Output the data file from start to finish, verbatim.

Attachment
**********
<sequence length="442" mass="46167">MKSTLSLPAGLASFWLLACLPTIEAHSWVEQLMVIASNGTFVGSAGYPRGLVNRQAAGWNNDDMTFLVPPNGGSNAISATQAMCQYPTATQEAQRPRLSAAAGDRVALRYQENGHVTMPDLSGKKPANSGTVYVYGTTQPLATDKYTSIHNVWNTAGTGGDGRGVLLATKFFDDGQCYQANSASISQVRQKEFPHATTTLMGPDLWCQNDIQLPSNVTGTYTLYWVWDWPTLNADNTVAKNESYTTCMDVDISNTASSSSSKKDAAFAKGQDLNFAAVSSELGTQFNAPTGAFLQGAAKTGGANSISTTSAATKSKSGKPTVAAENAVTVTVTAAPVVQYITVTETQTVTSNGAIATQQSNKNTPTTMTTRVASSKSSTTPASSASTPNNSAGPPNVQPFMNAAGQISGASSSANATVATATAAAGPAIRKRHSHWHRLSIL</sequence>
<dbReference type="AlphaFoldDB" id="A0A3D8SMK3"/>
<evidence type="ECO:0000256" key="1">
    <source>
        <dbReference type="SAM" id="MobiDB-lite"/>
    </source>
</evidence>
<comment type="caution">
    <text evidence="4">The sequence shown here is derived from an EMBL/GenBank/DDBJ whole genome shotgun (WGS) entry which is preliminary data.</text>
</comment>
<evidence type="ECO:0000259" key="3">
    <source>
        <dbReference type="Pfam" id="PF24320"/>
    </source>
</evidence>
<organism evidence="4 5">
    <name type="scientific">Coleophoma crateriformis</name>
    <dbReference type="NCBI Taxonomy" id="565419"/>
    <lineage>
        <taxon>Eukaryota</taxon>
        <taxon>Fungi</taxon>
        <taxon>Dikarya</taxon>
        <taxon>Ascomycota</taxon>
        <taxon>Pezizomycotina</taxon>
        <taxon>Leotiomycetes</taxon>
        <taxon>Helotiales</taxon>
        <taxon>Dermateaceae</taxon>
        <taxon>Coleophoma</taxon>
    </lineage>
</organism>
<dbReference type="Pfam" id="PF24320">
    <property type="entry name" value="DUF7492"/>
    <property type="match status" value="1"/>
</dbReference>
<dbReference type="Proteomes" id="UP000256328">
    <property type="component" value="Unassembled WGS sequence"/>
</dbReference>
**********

<sequence length="442" mass="46167">MKSTLSLPAGLASFWLLACLPTIEAHSWVEQLMVIASNGTFVGSAGYPRGLVNRQAAGWNNDDMTFLVPPNGGSNAISATQAMCQYPTATQEAQRPRLSAAAGDRVALRYQENGHVTMPDLSGKKPANSGTVYVYGTTQPLATDKYTSIHNVWNTAGTGGDGRGVLLATKFFDDGQCYQANSASISQVRQKEFPHATTTLMGPDLWCQNDIQLPSNVTGTYTLYWVWDWPTLNADNTVAKNESYTTCMDVDISNTASSSSSKKDAAFAKGQDLNFAAVSSELGTQFNAPTGAFLQGAAKTGGANSISTTSAATKSKSGKPTVAAENAVTVTVTAAPVVQYITVTETQTVTSNGAIATQQSNKNTPTTMTTRVASSKSSTTPASSASTPNNSAGPPNVQPFMNAAGQISGASSSANATVATATAAAGPAIRKRHSHWHRLSIL</sequence>
<dbReference type="AlphaFoldDB" id="A0A3D8SMK3"/>
<evidence type="ECO:0000256" key="1">
    <source>
        <dbReference type="SAM" id="MobiDB-lite"/>
    </source>
</evidence>
<comment type="caution">
    <text evidence="4">The sequence shown here is derived from an EMBL/GenBank/DDBJ whole genome shotgun (WGS) entry which is preliminary data.</text>
</comment>
<evidence type="ECO:0000259" key="3">
    <source>
        <dbReference type="Pfam" id="PF24320"/>
    </source>
</evidence>
<organism evidence="4 5">
    <name type="scientific">Coleophoma crateriformis</name>
    <dbReference type="NCBI Taxonomy" id="565419"/>
    <lineage>
        <taxon>Eukaryota</taxon>
        <taxon>Fungi</taxon>
        <taxon>Dikarya</taxon>
        <taxon>Ascomycota</taxon>
        <taxon>Pezizomycotina</taxon>
        <taxon>Leotiomycetes</taxon>
        <taxon>Helotiales</taxon>
        <taxon>Dermateaceae</taxon>
        <taxon>Coleophoma</taxon>
    </lineage>
</organism>
<dbReference type="Pfam" id="PF24320">
    <property type="entry name" value="DUF7492"/>
    <property type="match status" value="1"/>
</dbReference>
<dbReference type="Proteomes" id="UP000256328">
    <property type="component" value="Unassembled WGS sequence"/>
</dbReference>